You talk about the small acts that kind of change the world ... Just yesterday I was watching a movie called "The Little Red Wagon". It's about an 11-year boy in Florida after hurricane, who decided to change the world. He started collecting goods for hurricane victims and turned it into a nonprofit called " A Little Red Wagon" that helps homeless children. As an 11 year old he walked to Tallahassee, he walked to Atlanta. In fact when he was 18 he walked across the United States to raise awareness of homeless children. It all started when he was 11 years old watching newscast. Talk about little acts turning into huge acts!
Nipun: In a way Kozo's act, I think is an act of courage. To say I want to heal this cancer not just remove it. I don't want it to go out from me to somewhere else. I want to own it. Kozo, you are on the call man. We are talking about inspirational stories. Here is Bradley saying Kozo is my inspirational story
Kozo: Bradley, I love you brother! You know you are part of the gift. I say that cancer is the greatest gift I received in my life. You are part of that gift Bradley. Our connection, our hugs, the way the we interact with each other, the lunches we have together, the time that we spend together. That goes for everybody in the Servicespace community. I can't say how much gratitude I feel for connecting with people through cancer. I know that's an odd thing to say. The Servicespace is so different and so powerful that, what some people consider as tragedies, or what some people consider as bad things actually become opportunities, ripples and beautiful expressions of love and compassion. Just to be part of that in any small way has been the most rewarding thing that I’ve experienced in this manifestation. So thank you Bradley, I love you!
Bradley: As Pancho talked about Oscar grant and all of that and the one thing I find so endearing and I love is that, and even Makala just said is that, everyone is our brother and everyone is our sister. Doesn't matter what they do. They are all included. Like Makala just said, You never know, terrible things happen and it's an opportunity for something good to come out of it. It reminds me of that prayer someone posted on Servicespace about the Chinese farmer. This farmer took everything in, bad and the good with 'may be'.
Nipun: Thank You! Indeed all of us connecting with each other help us say," may be" in those moments. Helps us be balanced and resilient. That's I think the power of community. Bradley, I think was at the Karma Kitchen last week. Someone asked, " What do you do?" he says, " Well I teach math and I have been teaching for 15 years. But really I teach kindness." Man that's true of Bradley and if you've met any of his kids. So thank Bradley for being that change in so many ways. I appreciate you.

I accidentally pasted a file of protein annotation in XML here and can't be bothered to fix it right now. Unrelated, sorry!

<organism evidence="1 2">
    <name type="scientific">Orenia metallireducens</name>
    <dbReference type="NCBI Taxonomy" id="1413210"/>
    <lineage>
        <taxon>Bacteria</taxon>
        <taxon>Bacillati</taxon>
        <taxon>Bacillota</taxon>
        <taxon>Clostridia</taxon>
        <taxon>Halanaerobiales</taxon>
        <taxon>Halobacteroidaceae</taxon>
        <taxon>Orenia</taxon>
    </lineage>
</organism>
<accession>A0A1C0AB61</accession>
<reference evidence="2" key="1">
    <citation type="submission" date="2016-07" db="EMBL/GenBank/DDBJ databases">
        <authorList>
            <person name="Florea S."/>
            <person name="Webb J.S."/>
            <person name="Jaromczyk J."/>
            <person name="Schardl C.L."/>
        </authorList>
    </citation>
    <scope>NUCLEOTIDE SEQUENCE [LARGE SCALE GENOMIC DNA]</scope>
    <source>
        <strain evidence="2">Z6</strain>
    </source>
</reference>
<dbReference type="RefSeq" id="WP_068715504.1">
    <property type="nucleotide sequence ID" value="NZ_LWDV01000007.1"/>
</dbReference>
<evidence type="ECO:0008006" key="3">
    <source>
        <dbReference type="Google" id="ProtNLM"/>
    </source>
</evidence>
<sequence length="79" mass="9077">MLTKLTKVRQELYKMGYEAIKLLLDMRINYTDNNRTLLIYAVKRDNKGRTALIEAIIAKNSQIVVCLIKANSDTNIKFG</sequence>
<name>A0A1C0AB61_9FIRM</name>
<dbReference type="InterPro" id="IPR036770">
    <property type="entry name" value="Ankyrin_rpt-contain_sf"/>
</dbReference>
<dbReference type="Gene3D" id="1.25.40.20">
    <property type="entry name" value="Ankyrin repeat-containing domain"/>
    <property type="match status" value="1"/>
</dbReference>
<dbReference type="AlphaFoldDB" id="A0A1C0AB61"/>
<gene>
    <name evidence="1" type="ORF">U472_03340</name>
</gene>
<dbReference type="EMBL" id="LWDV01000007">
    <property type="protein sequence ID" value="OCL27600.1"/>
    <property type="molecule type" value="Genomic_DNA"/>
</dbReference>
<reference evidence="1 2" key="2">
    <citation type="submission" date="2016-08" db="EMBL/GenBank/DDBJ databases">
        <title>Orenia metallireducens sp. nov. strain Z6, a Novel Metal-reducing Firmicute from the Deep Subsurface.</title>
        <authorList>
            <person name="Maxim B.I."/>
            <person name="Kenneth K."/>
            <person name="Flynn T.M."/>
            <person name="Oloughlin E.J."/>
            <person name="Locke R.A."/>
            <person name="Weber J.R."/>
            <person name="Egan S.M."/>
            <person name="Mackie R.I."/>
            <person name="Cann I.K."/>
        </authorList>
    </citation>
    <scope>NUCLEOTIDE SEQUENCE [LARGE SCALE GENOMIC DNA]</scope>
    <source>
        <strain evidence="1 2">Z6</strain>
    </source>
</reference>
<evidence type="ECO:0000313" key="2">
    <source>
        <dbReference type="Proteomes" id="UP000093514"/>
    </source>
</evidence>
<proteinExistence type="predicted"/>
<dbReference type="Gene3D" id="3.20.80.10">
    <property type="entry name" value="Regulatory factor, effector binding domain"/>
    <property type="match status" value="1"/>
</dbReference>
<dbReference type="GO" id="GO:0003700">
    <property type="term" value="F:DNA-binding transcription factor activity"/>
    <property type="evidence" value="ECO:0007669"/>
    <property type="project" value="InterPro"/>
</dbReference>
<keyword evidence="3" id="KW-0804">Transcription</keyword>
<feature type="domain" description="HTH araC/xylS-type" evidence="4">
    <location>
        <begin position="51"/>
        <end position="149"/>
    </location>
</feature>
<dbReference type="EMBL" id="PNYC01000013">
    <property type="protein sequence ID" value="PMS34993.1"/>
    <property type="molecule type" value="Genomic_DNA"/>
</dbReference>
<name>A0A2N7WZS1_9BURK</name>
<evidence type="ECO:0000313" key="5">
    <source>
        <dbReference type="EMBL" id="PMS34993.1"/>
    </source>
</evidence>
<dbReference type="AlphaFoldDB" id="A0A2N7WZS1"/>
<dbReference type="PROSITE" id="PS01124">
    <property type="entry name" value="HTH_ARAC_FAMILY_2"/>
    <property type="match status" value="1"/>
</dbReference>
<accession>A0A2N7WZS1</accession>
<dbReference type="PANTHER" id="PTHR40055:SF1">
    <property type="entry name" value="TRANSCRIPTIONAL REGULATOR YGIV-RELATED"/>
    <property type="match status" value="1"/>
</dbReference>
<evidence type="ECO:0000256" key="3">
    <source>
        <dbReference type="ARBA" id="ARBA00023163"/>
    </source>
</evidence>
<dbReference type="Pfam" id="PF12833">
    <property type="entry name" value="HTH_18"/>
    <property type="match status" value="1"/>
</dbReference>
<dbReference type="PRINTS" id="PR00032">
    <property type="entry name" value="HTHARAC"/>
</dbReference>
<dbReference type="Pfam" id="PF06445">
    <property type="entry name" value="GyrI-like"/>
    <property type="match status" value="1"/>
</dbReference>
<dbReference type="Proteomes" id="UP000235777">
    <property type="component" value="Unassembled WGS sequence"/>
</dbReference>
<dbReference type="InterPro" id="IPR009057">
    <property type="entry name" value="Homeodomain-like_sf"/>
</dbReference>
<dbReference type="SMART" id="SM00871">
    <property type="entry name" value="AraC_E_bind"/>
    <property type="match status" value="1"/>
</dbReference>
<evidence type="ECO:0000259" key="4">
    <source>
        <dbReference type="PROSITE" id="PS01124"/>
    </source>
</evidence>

We have a question. This is from Ari. Ari says, "Have there been instances where I can think of, where a collective act of kindness was received as something hurtful? What did you learn from it? I sometimes am fearful of doing an act of kindness. Fearful that I may have opposite effect of making people around me feel awkward or even making the other person all like they should return the favor. Do you have any suggestions to overcome these fears?
This is a great question. We will leave it out to the posse. But I remember I was in Surat, one of the smaller cities in India. This was may be two years ago. There was this was a monk looking figure that knocked at my window and he was asking for something. As he asked for something, I opened up a box, somebody had given me a box of sweets, took out one of the sweets. It was something that I loved. So I wanted to give him something I loved. So I take out a piece and he receives it in his right hand. So I thought, " Great! I gave him something." So I rolled up window and right as I look back at him, he takes this piece of sweet and he throws it on the ground. My first thought was like, "Oh my God! Why did that guy take it if he just wanted to throw it onto the ground?" My second thought was, " May be it's meant for the ants on the ground. And he was just the instrument. I gave him with all my heart and I gave with Love. He received it. I don't know how he received it. May be he received it with all his heart too. Who knows? And then he threw it away. And then transformed it. It went where it needed to go." And that kind of detachment always helped me. But we will leave this as a question for the people to reflect on as well.
Kozo: I have done the exact same thing. In holiday season, people often gift chocolates or candy or sweets or stuff like that. I have new view of sugar. Sugar is one of the main causes of cancer. So I've taken the gift of sugar or candy and received it. I know that person really wanted to give it to me. And then when they turned around, I threw it away. There is a piece there. We don't really understand what's the reason they do that for. But they received it.
Nipun: I think that's the generosity of spirit is to welcome it. You give with the greatest of your capacity and then you let the outcomes fall where they need fall. It is great to know that you've done that too. So now I love that monk even more!